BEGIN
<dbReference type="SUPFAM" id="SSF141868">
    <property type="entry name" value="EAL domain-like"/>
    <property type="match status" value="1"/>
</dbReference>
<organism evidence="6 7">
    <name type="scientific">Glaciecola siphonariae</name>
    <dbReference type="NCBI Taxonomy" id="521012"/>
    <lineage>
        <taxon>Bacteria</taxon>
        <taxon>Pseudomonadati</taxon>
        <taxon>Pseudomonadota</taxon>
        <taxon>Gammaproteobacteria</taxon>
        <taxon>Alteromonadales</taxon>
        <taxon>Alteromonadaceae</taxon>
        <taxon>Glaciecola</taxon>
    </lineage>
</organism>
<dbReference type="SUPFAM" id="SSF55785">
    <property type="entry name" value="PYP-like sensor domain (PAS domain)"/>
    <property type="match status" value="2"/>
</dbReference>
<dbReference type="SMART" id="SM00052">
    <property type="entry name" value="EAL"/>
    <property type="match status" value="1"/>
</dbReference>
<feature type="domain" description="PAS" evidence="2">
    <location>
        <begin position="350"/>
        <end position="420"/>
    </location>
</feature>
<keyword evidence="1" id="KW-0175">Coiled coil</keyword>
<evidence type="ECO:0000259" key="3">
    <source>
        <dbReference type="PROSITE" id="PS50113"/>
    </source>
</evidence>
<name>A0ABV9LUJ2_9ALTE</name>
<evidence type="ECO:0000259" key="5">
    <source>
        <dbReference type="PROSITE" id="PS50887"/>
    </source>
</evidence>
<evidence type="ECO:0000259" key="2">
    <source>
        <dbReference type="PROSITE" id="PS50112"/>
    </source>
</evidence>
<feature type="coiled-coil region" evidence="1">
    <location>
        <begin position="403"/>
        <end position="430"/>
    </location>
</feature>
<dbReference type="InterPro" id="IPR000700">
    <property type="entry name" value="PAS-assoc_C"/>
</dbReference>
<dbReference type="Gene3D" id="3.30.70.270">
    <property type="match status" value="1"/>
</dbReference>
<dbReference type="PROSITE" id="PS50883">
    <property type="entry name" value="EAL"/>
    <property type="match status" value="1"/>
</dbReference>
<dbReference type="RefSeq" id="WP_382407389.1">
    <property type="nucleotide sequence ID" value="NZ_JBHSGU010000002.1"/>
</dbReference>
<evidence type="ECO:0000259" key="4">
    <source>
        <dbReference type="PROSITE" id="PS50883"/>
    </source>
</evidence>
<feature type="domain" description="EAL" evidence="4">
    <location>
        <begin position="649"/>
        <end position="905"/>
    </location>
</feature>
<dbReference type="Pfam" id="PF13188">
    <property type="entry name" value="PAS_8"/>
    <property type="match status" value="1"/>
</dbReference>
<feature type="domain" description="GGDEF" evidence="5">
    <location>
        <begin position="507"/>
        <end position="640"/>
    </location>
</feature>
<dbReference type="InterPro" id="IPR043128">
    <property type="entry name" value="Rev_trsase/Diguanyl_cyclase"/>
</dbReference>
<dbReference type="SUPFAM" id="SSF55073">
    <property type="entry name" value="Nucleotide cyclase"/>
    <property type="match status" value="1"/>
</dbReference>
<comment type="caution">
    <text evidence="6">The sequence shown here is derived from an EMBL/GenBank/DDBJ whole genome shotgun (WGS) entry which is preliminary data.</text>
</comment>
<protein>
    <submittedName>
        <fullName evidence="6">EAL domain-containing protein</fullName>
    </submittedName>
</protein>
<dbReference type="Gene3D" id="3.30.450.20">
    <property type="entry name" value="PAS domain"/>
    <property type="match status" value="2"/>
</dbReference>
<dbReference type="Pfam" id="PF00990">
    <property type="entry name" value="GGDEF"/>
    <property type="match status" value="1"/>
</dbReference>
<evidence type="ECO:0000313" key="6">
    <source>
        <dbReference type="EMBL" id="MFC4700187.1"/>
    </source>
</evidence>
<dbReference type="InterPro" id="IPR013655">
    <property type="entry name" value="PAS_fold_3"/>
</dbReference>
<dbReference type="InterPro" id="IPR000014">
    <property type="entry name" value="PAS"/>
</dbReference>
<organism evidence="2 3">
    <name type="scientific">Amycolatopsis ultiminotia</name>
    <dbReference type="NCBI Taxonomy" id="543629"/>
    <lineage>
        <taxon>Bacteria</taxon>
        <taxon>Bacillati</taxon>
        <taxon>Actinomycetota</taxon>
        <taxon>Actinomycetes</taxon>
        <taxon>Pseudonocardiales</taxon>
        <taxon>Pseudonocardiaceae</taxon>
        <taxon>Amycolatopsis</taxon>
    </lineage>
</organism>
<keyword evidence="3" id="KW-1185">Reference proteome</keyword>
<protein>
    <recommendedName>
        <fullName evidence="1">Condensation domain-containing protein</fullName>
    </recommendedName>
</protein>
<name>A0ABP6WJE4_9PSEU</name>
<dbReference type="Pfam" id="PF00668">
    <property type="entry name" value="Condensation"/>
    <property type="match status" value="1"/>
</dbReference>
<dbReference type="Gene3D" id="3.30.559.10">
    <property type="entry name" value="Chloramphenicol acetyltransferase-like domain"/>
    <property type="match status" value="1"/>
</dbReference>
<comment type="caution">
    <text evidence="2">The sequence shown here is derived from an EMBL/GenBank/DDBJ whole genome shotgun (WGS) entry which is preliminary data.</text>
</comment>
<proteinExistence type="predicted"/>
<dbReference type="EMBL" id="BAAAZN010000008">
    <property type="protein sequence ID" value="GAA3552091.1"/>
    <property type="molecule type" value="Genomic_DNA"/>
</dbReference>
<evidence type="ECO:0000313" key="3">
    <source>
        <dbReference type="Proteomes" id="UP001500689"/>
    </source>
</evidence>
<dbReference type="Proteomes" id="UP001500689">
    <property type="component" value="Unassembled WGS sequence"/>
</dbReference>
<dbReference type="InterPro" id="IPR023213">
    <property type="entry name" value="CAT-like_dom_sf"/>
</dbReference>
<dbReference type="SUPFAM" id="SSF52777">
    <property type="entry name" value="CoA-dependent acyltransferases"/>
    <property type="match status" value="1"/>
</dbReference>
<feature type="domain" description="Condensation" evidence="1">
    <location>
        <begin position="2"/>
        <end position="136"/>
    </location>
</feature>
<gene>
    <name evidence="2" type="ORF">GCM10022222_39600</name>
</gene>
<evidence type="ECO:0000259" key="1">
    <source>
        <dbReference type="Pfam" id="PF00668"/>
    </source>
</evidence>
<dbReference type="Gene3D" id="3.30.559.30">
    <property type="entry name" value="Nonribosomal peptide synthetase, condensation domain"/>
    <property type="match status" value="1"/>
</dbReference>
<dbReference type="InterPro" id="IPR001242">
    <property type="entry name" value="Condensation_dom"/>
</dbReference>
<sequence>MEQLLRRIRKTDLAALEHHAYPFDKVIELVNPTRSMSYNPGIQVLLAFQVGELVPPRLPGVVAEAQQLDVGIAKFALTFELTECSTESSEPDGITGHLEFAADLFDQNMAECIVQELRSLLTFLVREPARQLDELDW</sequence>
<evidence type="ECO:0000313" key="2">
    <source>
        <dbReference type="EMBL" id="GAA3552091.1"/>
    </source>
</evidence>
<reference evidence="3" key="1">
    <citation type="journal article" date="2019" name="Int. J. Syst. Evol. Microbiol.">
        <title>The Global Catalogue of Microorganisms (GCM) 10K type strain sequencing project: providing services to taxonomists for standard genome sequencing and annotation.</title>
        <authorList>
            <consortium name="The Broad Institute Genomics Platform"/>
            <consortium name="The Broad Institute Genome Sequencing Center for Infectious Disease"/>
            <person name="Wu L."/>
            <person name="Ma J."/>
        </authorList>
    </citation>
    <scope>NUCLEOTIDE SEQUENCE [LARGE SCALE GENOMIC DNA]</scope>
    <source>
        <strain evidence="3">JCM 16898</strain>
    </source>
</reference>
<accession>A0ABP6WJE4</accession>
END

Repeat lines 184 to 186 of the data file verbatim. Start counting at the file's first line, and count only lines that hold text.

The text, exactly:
    <source>
        <dbReference type="Pfam" id="PF00668"/>
    </source>